Theses Doctoral

Large-Scale Video Event Detection

Ye, Guangnan

Because of the rapid growth of large scale video recording and sharing, there is a growing need for robust and scalable solutions for analyzing video content. The ability to detect and recognize video events that capture real-world activities is one of the key and complex problems. This thesis aims at the development of robust and efficient solutions for large scale video event detection systems. In particular, we investigate the problem in two areas: first, event detection with automatically discovered event specific concepts with organized ontology, and second, event detection with multi-modality representations and multi-source fusion.
Existing event detection works use various low-level features with statistical learning models, and achieve promising performance. However, such approaches lack the capability of interpreting the abundant semantic content associated with complex video events. Therefore, mid-level semantic concept representation of complex events has emerged as a promising method for understanding video events. In this area, existing works can be categorized into two groups: those that manually define a specialized concept set for a specific event, and those that apply a general concept lexicon directly borrowed from existing object, scene and action concept libraries. The first approach seems to require tremendous manual efforts, whereas the second approach is often insufficient in capturing the rich semantics contained in video events. In this work, we propose an automatic event-driven concept discovery method, and build a large-scale event and concept library with well-organized ontology, called EventNet. This method is different from past work that applies a generic concept library independent of the target while not requiring tedious manual annotations. Extensive experiments over the zero-shot event retrieval task when no training samples are available show that the proposed EventNet library consistently and significantly outperforms the state-of-the-art methods.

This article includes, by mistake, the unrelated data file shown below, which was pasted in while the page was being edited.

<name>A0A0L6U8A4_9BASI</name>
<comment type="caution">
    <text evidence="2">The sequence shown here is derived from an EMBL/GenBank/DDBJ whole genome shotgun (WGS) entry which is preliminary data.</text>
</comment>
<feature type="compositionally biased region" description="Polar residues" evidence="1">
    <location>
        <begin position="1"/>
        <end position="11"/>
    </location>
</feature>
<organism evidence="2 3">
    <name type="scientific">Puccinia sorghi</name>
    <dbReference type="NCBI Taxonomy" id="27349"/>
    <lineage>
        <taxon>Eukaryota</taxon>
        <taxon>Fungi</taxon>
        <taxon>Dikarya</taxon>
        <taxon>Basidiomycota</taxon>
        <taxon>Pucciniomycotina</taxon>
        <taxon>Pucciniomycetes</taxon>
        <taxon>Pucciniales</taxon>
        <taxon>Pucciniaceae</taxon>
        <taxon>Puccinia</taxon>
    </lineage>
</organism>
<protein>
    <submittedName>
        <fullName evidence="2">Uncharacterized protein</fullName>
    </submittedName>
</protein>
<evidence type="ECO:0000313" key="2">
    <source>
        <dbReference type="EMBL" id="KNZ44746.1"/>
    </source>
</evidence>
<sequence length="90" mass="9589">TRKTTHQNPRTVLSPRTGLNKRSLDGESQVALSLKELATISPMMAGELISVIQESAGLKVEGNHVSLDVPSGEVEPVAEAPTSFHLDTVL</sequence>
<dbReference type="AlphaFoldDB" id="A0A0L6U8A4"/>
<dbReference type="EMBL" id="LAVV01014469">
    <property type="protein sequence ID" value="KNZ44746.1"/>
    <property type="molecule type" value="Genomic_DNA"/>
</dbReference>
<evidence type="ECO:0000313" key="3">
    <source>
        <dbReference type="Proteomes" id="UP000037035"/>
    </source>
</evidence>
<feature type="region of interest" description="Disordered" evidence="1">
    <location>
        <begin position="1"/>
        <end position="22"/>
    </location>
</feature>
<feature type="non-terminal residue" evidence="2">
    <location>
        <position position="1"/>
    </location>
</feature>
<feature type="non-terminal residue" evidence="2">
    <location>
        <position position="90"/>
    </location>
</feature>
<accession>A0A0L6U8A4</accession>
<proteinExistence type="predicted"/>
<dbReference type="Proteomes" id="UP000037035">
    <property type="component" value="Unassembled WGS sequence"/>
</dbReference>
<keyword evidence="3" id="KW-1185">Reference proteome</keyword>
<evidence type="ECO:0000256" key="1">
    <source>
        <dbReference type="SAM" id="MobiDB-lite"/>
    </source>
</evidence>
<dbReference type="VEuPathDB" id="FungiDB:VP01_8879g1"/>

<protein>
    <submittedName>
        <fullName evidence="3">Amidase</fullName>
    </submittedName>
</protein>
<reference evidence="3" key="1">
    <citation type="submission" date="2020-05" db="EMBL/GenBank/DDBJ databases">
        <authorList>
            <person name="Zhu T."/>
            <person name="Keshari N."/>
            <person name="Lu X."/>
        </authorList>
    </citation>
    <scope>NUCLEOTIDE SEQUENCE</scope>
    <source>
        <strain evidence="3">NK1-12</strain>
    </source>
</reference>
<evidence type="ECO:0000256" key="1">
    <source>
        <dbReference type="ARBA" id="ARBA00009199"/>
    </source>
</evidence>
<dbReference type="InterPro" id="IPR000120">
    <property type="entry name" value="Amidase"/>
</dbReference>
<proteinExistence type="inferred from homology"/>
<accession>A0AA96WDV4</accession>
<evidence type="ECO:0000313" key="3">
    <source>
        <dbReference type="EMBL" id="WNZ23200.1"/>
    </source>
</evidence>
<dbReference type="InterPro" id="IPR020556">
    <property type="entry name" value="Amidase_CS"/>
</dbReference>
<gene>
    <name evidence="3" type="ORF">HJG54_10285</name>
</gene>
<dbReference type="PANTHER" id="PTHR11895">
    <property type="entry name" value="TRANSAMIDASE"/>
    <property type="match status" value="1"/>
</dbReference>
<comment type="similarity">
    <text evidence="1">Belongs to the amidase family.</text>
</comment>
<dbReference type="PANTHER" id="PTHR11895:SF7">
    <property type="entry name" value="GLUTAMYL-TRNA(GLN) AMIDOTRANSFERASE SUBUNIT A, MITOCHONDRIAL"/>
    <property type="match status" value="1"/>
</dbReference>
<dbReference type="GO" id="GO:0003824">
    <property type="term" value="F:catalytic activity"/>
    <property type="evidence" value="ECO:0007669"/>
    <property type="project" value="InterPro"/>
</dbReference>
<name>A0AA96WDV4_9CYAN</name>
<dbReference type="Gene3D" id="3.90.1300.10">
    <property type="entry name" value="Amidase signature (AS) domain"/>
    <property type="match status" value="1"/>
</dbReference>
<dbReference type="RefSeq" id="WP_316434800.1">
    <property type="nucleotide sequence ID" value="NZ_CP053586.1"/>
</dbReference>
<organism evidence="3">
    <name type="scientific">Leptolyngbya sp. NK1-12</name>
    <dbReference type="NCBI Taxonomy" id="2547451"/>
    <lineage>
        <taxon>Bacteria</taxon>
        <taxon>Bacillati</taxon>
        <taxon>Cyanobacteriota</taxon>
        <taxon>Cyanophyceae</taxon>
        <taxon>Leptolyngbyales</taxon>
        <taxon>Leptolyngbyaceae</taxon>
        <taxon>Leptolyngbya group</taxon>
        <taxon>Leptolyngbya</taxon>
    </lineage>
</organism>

Although concept-based event representation can interpret the semantic content of video events, in order to achieve high accuracy in event detection, we also need to consider and combine various features of different modalities and/or across different levels. One one hand, we observe that joint cross-modality patterns (e.g., audio-visual pattern) often exist in videos and provide strong multi-modal cues for detecting video events. We propose a joint audio-visual bi-modal codeword representation, called bi-modal words, to discover cross-modality correlations. On the other hand, combining features from multiple sources often produces performance gains, especially when the features complement with each other. Existing multi-source late fusion methods usually apply direct combination of confidence scores from different sources. This becomes limiting because heterogeneous results from various sources often produce incomparable confidence scores at different scales. This makes direct late fusion inappropriate, thus posing a great challenge. Based upon the above considerations, we propose a robust late fusion method with rank minimization, that not only achieves isotonicity among various scores from different sources, but also recovers a robust prediction score for individual test samples. We experimentally show that the proposed multi-modality representation and multi-source fusion methods achieve promising results compared with other benchmark baselines.
The main contributions of the thesis include the following.
1. Large scale event and concept ontology: a) propose an automatic framework for discovering event-driven concepts; b) build the largest video event ontology, EventNet, which includes 500 complex events and 4,490 event-specific concepts; c) build the first interactive system that allows users to explore high-level events and associated concepts in videos with event browsing, search, and tagging functions.
2. Event detection with multi-modality representations and multi-source fusion: a) propose novel bi-modal codeword construction for discovering multi-modality correlations; b) propose novel robust late fusion with rank minimization method for combining information from multiple sources.
The two parts of the thesis are complimentary. Concept-based event representation provides rich semantic information for video events. Cross-modality features also provide complementary information from multiple sources. The combination of those two parts in a unified framework can offer great potential for advancing state-of-the-art in large-scale event detection.



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More About This Work

Academic Units
Electrical Engineering
Thesis Advisors
Chang, Shih-Fu
Ph.D., Columbia University
Published Here
October 13, 2015